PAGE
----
Building on top of city rooftops in response to rising housing costs is an intriguing idea that's been bandied about before. There's some merit to this, as it help to increase urban density, without the need to purchase land. But the process of getting permits for these types of structures can be difficult, costly and may potentially have unfair loopholes.
Wanting to challenge these issues and bring awareness to the gentrification of the city's canal waterfront, London firm PUP Architects created this "subversive" rooftop structure, that is shaped like a giant air duct, and clad with recycled Tetra Paks, turned inside out. Take a tour of this rooftop hideout, via Dezeen:
Built as part of a series of "antepavilions" commissioned by the Architecture Foundation and the property developer Shiva, the rooftop H-VAC aims to draw attention to the recent decisions by the local planning authorities to greenlight large luxury developments along the canal side, while apparently making it difficult for other less-profit-oriented projects to get off the ground. The project also hopes to highlight existing loopholes in local planning regulations that allow for two-storey service structures to be added to roofs. Say the architects:
We wanted to provoke a conversation about why, if you can build this type of strange plant equipment on the rooftop, why can we not use it in a more positive way, to inhabit and liberate all these hundreds of thousands of square metres of rooftop space?
The structure has been built on top of a warehouse that sits beside the canal. It has been framed with wood, and covered with recycled Tetra Paks, the same material used for cartons. Here, the cartons have been turned inside out, folded into squares, and attached to the outside to provide a waterproof skin, though it has been affixed in a way that still lets air and light in. There are benches inside for up to six people to sit, and a big louvered window that allow views of the canal.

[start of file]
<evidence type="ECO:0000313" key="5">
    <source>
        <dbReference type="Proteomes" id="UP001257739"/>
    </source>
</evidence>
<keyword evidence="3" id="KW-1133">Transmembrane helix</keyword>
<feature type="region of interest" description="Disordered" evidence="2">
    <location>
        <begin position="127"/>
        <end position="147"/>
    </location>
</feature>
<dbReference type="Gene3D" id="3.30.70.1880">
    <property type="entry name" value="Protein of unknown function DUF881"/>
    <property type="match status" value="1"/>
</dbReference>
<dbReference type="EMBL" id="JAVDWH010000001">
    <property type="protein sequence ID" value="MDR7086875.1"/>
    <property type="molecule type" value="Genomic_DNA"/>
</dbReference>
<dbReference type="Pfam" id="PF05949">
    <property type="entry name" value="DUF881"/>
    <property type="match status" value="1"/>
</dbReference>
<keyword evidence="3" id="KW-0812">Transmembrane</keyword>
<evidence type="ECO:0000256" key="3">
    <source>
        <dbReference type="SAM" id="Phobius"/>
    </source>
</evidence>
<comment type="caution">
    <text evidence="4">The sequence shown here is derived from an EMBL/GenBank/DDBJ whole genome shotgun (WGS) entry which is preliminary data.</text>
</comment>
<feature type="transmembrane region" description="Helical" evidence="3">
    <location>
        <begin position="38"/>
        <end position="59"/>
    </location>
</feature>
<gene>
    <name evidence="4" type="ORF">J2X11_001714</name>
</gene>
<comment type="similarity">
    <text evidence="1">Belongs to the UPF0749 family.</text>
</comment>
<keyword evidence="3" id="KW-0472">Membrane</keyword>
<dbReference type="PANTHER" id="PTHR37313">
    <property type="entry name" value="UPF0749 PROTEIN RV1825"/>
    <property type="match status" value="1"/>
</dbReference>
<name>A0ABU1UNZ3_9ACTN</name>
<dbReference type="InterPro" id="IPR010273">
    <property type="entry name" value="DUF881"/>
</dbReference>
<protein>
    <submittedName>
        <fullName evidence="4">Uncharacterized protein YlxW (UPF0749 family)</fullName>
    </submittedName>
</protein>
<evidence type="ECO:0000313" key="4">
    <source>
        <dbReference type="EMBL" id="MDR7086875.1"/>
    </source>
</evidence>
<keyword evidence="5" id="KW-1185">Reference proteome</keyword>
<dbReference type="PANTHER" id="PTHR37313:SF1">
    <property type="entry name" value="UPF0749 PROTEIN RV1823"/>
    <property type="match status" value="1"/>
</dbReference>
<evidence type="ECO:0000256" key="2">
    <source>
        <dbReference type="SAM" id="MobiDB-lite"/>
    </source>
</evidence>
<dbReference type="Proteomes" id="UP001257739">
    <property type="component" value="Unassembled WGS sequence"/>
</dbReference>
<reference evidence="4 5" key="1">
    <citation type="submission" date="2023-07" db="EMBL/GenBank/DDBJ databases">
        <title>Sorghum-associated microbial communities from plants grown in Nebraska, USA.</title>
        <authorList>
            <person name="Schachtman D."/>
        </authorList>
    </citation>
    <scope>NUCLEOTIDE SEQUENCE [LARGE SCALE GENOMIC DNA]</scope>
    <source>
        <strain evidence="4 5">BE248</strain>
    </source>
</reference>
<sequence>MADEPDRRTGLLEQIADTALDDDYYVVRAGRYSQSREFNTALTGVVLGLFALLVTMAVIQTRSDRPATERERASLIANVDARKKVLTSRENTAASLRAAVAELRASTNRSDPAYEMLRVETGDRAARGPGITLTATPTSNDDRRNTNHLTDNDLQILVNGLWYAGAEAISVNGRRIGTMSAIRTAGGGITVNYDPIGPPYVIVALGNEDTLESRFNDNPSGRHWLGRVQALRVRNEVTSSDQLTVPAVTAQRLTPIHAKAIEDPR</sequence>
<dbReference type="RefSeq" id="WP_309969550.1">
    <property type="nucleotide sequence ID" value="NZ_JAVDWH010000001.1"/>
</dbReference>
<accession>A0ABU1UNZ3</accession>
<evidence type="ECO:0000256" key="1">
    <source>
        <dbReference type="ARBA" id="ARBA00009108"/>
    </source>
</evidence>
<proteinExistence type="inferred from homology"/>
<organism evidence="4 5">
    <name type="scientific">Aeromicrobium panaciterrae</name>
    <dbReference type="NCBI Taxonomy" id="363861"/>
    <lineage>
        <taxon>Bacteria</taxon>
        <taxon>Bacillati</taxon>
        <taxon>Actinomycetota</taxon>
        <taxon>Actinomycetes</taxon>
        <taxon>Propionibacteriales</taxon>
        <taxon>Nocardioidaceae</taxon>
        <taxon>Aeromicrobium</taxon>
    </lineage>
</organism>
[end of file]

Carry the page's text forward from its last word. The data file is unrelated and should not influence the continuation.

The structure is accessed via a staircase from an artist's studio below. The designers note:
Although it was a practical aspect to enter from below, it really added to our concept of the structure being something a little bit subverting what a roof duct is, and this idea of covertness and secrecy. It means that you can use it without ever going on the roof, which is obviously not made to be accessible.
As prime real estate becomes more scarce and costly, developing alternatives and sensible local planning regulations will be key to making major cities more livable and affordable for everyone, not just the well-off. Building on roofs is being explored in some places like Paris and Barcelona, but in reality, it can be costly to stick structures up there, as it's expensive to reinforce the roof and the rest of the building, and to get permits. But it can be done, and ultimately, it's a discussion at least worth having. For more, visit PUP Architects.